How Will You Be Impacted By The 2013 Shutdown?
Today, the government shut down. Or did it? Sure, some people are furloughed, but the biggest complaints on NPR are about national parks shutting down. That hardly sounds like a crisis, and maybe we should charge enough to get into these parks that the government does not have to pay for them. We could have Taco Bell sponsor the Liberty Bell and the Grand Canyon. A dancing taco could welcome people to attractions. White House tours could be sponsored by Disney, and given by an army of Robot Lincolns. If this sounds comical and cartoonish, just think of the congressional leadership in both parties. Get ready to hear about fiscal cliffs, more sequester, dogs and cats living together.
The potential for a 2013 Government Shutdown has a lot of people wondering if they will receive benefits, paychecks, or services from the Federal government. For example, defense department employees may or may not get paid in the event of a shutdown, depending on whether a resolution between Congress and the president gets signed. For departments outside the military, there is less of a chance that employees would be paid unless their services are deemed to be essential to national security or safety. Government contractors are unlikely to get paid and may be locked out of government owned buildings. Federal workers who are not deemed essential (so much for your image of your job's importance) may also be locked out of buildings, and in almost all cases can't volunteer to work for free. As an extra rub, paid vacation time can't be used during a shutdown in lieu of earning a salary.
If you're a tourist, you may face some challenges. The Smithsonian Institution would be closed, but you could visit privately owned museums instead. National parks could potentially be closed to visitors.
A last ditch attempt to defund the Obamacare launch in 2013, as well as intractable members on both sides of the aisle, could mean a 2013 shutdown designed to sway the fortunes of Congress and the Senate in the 2014 general election. If people remember their notes from the 2011 and 2012 shutdown threats, deals were made to either kick the can down the road, to raise the debt ceiling in order to borrow more money, and to raise taxes on the wealthy which averted a shutdown but also took other meaningful tax reforms off the table because Republicans argued that they kept their end of the bargain, and now cuts need to happen. The Sequester, which was much ballyhooed but does not appear to have the draconian effects that were advertised by Democrats, was a direct result of "automatic spending cuts" that nobody actually expected to happen until a deal fell through in early 2013. Therefore, the latest shutdown is going to be more of the same, especially since debt ceilings always seem to need raising, not lowering, and the treasury will at some point have to stop hiding the fact that its debt level has remained exactly the same for some time, which is impossible as long as there is compound interest. Because similar shutdowns in 1995 and 1996 have worked against the Republican Party, there are some Democrats who may secretly hope that a shutdown would have the same effect for the 2014 mid-term elections. One strange incident that underscored the threat of a shutdown happend in conjunction with President Obama's remarks on the Navy Yard shooting, where he seemed to veer right back into partisanship on a day when his own employees were attacked by a crazed gunman. Traditionally, in the wake of tragedies that involve the deaths of multiple government employees, the President will take a day off from partisan messages, with the exception of times where he sends out somebody to the talk shows in order to muddy the facts of the incident long enough to get re-elected.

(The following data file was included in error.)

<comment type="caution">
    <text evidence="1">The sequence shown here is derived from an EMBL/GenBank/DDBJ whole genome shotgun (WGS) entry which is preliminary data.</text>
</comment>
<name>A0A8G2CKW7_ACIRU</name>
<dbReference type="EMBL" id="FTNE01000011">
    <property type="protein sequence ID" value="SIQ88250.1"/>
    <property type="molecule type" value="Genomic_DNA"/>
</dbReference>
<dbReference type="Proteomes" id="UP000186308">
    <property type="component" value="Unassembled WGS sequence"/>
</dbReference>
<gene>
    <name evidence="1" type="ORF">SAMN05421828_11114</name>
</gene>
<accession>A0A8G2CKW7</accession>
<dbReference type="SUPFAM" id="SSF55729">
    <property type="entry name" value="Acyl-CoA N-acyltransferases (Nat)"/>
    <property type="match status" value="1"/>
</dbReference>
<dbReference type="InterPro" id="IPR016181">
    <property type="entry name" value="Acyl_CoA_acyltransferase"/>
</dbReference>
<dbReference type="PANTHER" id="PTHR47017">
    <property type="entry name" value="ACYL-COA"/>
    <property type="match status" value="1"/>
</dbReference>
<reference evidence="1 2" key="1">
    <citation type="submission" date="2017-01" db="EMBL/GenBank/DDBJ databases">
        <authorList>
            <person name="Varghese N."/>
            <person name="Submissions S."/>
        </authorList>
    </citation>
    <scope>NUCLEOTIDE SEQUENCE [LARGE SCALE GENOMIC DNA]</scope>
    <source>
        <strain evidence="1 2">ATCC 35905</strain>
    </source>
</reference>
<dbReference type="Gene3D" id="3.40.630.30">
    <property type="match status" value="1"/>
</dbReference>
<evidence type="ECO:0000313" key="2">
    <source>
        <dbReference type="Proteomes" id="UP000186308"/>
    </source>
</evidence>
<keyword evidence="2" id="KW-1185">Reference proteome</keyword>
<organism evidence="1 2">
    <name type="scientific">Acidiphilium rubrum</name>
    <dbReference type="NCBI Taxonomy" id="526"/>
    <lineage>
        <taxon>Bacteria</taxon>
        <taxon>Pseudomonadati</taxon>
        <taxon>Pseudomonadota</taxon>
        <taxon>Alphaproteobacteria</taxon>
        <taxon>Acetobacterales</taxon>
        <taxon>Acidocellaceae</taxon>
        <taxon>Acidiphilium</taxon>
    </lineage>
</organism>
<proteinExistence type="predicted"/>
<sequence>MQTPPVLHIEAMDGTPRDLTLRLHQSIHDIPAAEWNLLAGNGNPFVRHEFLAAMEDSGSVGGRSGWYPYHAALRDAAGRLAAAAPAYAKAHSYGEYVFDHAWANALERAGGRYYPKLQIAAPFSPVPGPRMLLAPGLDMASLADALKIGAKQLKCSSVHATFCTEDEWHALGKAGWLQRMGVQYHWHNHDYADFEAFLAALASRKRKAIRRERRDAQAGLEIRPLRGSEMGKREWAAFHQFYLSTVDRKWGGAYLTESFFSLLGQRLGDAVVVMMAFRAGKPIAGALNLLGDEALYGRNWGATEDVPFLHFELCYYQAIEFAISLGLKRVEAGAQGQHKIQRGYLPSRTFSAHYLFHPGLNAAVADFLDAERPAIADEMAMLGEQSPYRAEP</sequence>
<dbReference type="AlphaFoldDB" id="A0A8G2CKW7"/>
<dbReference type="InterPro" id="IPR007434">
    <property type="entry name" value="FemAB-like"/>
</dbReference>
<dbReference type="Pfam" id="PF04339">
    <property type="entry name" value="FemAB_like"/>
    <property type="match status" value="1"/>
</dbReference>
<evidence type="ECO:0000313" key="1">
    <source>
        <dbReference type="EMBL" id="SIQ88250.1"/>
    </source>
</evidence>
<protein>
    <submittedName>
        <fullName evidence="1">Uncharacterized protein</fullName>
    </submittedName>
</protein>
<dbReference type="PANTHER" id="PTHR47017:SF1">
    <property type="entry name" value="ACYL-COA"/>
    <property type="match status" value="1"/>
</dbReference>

In a government shutdown you still have to pay taxes on time, but you might not get your refund until the government shutdown ends. Government websites may shut down, which may keep you from getting information you need. Social Security payments would still go through. And while state governments are not part of the shutdown, their funding and cooperation with the Federal government may mean that services will be discontinued at the state level.
Notes and Special Information
Special note: In reality, the Democrats and Republicans are the same people. Obama is Bush. If you want to know which party loses during a government shutdown, it is the People. Shutdowns don't stop either side from raising money from donors, who are invariably rich. Consider for a moment that Obama mocked Romney for being a millionaire, and then took big donations from billionaires at Apple and Google, who avoid major taxes every year through offshore schemes that would get an ordinary individual arrested. Seriously, Apple has over a hundred billion dollars in the bank, thanks to outsourcing and political favors. Google got cheap jet fuel through a Pentagon program. If we want to balance the budget, maybe we should take a look at the Dutch Sandwich and the Double Irish deals. And if your think Romney would have been any better, consider that he invented Obamacare but spent most of the campaign avoiding the credit when it was tried nationally. Come to think of it, shutting down the government might be a good first step, since it seems to be giving the most benefits to the folks who need it least.